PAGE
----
Which of the following is the correct pathway of food traveling through the gastrointestinal tract?

Possible Answers:

Stomach, ileum, duodenum

Duodenum, jejunum, ileum

Ascending colon, cecum, transverse colon, descending colon 

Sigmoid colon, descending colon, transverse colon

Correct answer:

Duodenum, jejunum, ileum

Explanation:

The correct pathway for food to travel through the gastrointestinal tract after ingestion is the following: esophagus, stomach, duodenum, jejunum, ileum, cecum, ascending colon, transverse colon, descending colon, sigmoid colon, rectum.

Example Question #8 : Help With Small Intestine Physiology

The presence of fat and protein in the small intestine stimulates the release of which hormone that acts to decrease gastric emptying.

Possible Answers:

Glucagon

Cholecystokinin (CCK)

Gastrin

Secretin

Motilin

Correct answer:

Cholecystokinin (CCK)

Explanation:

CCK is a gastrointestinal hormone that acts to decrease gastric emptying when stimulated by the presence of fat and protein. This hormone also has a direct effect on the brain centers responsible for hunger to reduce further eating. The majority of other gastrointestinal hormones are stimulated by the presence of fat.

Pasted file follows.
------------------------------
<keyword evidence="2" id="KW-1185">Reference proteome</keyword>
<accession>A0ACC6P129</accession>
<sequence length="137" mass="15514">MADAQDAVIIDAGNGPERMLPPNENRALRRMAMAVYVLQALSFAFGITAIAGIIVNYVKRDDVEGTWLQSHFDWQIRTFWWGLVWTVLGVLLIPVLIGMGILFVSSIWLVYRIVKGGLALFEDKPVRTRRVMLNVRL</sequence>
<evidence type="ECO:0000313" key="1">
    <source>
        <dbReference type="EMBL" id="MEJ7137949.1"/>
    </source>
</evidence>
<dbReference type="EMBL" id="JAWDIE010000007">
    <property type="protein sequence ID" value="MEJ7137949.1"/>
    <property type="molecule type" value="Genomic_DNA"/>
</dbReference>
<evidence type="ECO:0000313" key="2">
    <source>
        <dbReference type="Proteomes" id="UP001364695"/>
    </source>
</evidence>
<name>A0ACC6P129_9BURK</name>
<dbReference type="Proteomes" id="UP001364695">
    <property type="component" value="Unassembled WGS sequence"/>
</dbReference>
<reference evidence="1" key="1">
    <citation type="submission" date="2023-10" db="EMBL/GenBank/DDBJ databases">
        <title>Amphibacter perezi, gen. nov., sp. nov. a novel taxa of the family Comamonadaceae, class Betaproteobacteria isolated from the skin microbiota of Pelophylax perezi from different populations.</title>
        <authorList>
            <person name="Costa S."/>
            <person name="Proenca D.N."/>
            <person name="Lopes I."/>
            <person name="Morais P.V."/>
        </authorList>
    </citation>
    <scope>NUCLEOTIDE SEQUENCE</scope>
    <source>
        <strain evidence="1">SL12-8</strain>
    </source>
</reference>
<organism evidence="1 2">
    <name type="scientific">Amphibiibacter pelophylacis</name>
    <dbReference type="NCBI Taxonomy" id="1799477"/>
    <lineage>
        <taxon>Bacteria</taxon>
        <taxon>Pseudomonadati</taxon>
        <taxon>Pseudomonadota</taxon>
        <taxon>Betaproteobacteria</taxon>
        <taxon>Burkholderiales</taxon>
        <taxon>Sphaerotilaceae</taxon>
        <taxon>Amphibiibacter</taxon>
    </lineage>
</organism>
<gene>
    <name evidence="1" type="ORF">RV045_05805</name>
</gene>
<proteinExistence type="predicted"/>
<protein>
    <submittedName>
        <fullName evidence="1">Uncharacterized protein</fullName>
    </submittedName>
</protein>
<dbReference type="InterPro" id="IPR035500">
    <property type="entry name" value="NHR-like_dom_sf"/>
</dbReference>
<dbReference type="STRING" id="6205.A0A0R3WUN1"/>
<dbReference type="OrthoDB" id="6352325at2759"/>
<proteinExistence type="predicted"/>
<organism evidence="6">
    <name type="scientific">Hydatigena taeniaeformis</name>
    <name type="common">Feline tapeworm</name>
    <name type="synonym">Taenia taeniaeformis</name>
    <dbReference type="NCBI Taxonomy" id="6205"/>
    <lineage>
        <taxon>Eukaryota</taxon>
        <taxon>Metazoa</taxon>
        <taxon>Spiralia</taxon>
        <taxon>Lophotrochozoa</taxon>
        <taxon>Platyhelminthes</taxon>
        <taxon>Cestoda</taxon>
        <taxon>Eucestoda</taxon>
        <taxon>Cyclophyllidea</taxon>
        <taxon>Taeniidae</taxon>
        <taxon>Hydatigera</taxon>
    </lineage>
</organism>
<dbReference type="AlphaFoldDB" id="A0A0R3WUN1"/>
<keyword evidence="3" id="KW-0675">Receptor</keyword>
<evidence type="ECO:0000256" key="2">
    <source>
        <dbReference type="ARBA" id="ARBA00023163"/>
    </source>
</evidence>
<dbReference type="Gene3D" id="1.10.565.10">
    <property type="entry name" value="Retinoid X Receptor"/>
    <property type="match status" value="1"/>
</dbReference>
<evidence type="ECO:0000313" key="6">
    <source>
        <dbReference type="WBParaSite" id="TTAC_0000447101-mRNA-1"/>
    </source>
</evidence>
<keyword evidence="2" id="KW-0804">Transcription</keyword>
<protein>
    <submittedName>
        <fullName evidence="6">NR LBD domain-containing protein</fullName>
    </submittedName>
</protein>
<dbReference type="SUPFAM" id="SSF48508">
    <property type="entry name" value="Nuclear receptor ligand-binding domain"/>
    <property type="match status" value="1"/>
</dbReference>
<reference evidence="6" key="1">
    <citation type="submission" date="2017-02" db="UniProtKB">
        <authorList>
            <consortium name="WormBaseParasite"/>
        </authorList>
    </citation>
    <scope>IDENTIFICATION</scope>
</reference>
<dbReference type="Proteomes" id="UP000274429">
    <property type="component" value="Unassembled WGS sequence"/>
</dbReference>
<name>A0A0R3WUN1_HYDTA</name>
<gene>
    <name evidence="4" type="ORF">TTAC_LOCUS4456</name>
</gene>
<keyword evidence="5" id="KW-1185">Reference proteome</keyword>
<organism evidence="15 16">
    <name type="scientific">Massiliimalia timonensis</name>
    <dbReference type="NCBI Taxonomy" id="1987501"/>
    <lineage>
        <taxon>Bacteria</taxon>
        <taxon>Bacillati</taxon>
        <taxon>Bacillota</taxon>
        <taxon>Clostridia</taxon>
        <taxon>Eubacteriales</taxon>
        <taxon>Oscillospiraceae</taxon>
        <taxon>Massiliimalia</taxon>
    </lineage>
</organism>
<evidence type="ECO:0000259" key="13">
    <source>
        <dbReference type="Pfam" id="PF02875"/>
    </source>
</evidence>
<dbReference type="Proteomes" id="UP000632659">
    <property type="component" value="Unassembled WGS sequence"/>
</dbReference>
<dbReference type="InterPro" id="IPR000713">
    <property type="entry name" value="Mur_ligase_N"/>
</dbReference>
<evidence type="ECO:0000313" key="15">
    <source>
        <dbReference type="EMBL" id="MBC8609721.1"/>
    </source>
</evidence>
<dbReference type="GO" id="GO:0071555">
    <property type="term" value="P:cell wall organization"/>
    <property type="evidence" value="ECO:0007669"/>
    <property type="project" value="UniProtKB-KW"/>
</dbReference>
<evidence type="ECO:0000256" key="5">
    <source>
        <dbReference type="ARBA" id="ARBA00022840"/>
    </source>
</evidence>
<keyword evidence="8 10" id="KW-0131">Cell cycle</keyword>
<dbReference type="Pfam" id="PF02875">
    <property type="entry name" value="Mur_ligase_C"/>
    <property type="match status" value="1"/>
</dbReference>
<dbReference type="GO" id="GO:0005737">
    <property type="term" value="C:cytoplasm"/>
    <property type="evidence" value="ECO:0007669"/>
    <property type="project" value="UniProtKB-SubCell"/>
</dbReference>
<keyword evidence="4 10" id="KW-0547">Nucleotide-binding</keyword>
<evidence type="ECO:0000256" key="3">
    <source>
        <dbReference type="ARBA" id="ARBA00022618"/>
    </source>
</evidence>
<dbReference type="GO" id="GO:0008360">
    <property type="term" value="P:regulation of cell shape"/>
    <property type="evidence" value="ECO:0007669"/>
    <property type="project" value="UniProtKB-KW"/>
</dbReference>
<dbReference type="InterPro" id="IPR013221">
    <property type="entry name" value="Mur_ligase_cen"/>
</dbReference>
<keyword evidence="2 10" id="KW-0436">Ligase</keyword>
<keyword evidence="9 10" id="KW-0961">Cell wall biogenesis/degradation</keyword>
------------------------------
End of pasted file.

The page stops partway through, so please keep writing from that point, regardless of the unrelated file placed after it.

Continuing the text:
Example Question #9 : Help With Small Intestine Physiology

A patient presents after a car accident. He has damaged his duodenum and has to have surgery to remove the damaged portion (duodenectomy). Which of the following will be observed?

Possible Answers:

Increased calcium levels

Increased glucose levels

Decreased iron levels 

Decreased creatinine levels 

Increased B9 absorption

Correct answer:

Decreased iron levels 

Explanation:

The duodenum is responsible for the absorption of iron and calcium. Without it, individuals will be iron deficient (anemia) and hypocalcemia (soft bones and etc.). B9 and B12 are both absorbed in the small intestine.